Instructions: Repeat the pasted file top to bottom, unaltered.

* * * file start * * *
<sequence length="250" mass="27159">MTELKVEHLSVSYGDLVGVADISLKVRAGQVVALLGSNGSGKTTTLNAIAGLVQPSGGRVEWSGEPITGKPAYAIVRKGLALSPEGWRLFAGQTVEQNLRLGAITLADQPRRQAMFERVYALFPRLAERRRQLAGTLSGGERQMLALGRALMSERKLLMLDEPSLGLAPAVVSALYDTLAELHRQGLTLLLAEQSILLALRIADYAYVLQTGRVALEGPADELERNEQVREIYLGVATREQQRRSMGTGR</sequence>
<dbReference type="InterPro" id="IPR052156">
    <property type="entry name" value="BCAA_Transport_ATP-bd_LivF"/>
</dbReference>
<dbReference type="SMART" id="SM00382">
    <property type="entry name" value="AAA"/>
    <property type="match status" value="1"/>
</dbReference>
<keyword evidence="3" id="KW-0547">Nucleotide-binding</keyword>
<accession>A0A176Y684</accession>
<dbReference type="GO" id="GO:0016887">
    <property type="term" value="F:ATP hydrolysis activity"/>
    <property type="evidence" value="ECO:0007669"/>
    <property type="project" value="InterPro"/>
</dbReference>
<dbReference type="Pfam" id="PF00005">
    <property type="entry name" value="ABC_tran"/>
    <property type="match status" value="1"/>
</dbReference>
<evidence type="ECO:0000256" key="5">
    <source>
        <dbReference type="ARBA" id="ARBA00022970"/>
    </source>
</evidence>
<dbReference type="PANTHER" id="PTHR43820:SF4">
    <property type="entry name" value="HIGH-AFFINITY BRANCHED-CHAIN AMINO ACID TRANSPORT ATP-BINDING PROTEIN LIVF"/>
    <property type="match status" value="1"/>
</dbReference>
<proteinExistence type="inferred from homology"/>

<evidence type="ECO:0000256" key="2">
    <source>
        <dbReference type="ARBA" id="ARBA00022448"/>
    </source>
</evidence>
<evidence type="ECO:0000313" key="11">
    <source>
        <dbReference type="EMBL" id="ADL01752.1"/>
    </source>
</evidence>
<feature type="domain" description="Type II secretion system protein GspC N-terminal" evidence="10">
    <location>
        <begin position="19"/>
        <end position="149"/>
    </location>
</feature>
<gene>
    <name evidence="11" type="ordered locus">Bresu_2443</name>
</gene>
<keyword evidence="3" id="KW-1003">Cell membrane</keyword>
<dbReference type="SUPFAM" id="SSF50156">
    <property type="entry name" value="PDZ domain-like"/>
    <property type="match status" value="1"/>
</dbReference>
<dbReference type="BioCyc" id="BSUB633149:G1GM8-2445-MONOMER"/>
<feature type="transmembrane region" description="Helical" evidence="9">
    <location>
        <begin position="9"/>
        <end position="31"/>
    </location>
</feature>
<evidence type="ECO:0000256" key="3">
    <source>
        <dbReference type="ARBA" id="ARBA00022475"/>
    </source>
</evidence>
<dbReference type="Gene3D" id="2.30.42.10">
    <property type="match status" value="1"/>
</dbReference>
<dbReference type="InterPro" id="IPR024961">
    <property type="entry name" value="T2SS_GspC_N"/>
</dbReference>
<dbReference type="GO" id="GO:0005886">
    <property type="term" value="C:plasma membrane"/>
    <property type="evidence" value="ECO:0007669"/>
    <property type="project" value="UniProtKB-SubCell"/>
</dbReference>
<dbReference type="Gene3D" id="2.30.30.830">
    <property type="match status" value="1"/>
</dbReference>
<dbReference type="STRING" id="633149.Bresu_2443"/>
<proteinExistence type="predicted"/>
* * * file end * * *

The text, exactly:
<sequence length="250" mass="27159">MTELKVEHLSVSYGDLVGVADISLKVRAGQVVALLGSNGSGKTTTLNAIAGLVQPSGGRVEWSGEPITGKPAYAIVRKGLALSPEGWRLFAGQTVEQNLRLGAITLADQPRRQAMFERVYALFPRLAERRRQLAGTLSGGERQMLALGRALMSERKLLMLDEPSLGLAPAVVSALYDTLAELHRQGLTLLLAEQSILLALRIADYAYVLQTGRVALEGPADELERNEQVREIYLGVATREQQRRSMGTGR</sequence>
<dbReference type="InterPro" id="IPR052156">
    <property type="entry name" value="BCAA_Transport_ATP-bd_LivF"/>
</dbReference>
<dbReference type="SMART" id="SM00382">
    <property type="entry name" value="AAA"/>
    <property type="match status" value="1"/>
</dbReference>
<keyword evidence="3" id="KW-0547">Nucleotide-binding</keyword>
<accession>A0A176Y684</accession>
<dbReference type="GO" id="GO:0016887">
    <property type="term" value="F:ATP hydrolysis activity"/>
    <property type="evidence" value="ECO:0007669"/>
    <property type="project" value="InterPro"/>
</dbReference>
<dbReference type="Pfam" id="PF00005">
    <property type="entry name" value="ABC_tran"/>
    <property type="match status" value="1"/>
</dbReference>
<evidence type="ECO:0000256" key="5">
    <source>
        <dbReference type="ARBA" id="ARBA00022970"/>
    </source>
</evidence>
<dbReference type="PANTHER" id="PTHR43820:SF4">
    <property type="entry name" value="HIGH-AFFINITY BRANCHED-CHAIN AMINO ACID TRANSPORT ATP-BINDING PROTEIN LIVF"/>
    <property type="match status" value="1"/>
</dbReference>
<proteinExistence type="inferred from homology"/>

<evidence type="ECO:0000256" key="2">
    <source>
        <dbReference type="ARBA" id="ARBA00022448"/>
    </source>
</evidence>
<evidence type="ECO:0000313" key="11">
    <source>
        <dbReference type="EMBL" id="ADL01752.1"/>
    </source>
</evidence>
<feature type="domain" description="Type II secretion system protein GspC N-terminal" evidence="10">
    <location>
        <begin position="19"/>
        <end position="149"/>
    </location>
</feature>
<gene>
    <name evidence="11" type="ordered locus">Bresu_2443</name>
</gene>
<keyword evidence="3" id="KW-1003">Cell membrane</keyword>
<dbReference type="SUPFAM" id="SSF50156">
    <property type="entry name" value="PDZ domain-like"/>
    <property type="match status" value="1"/>
</dbReference>
<dbReference type="BioCyc" id="BSUB633149:G1GM8-2445-MONOMER"/>
<feature type="transmembrane region" description="Helical" evidence="9">
    <location>
        <begin position="9"/>
        <end position="31"/>
    </location>
</feature>
<evidence type="ECO:0000256" key="3">
    <source>
        <dbReference type="ARBA" id="ARBA00022475"/>
    </source>
</evidence>
<dbReference type="Gene3D" id="2.30.42.10">
    <property type="match status" value="1"/>
</dbReference>
<dbReference type="InterPro" id="IPR024961">
    <property type="entry name" value="T2SS_GspC_N"/>
</dbReference>
<dbReference type="GO" id="GO:0005886">
    <property type="term" value="C:plasma membrane"/>
    <property type="evidence" value="ECO:0007669"/>
    <property type="project" value="UniProtKB-SubCell"/>
</dbReference>
<dbReference type="Gene3D" id="2.30.30.830">
    <property type="match status" value="1"/>
</dbReference>
<dbReference type="STRING" id="633149.Bresu_2443"/>
<proteinExistence type="predicted"/>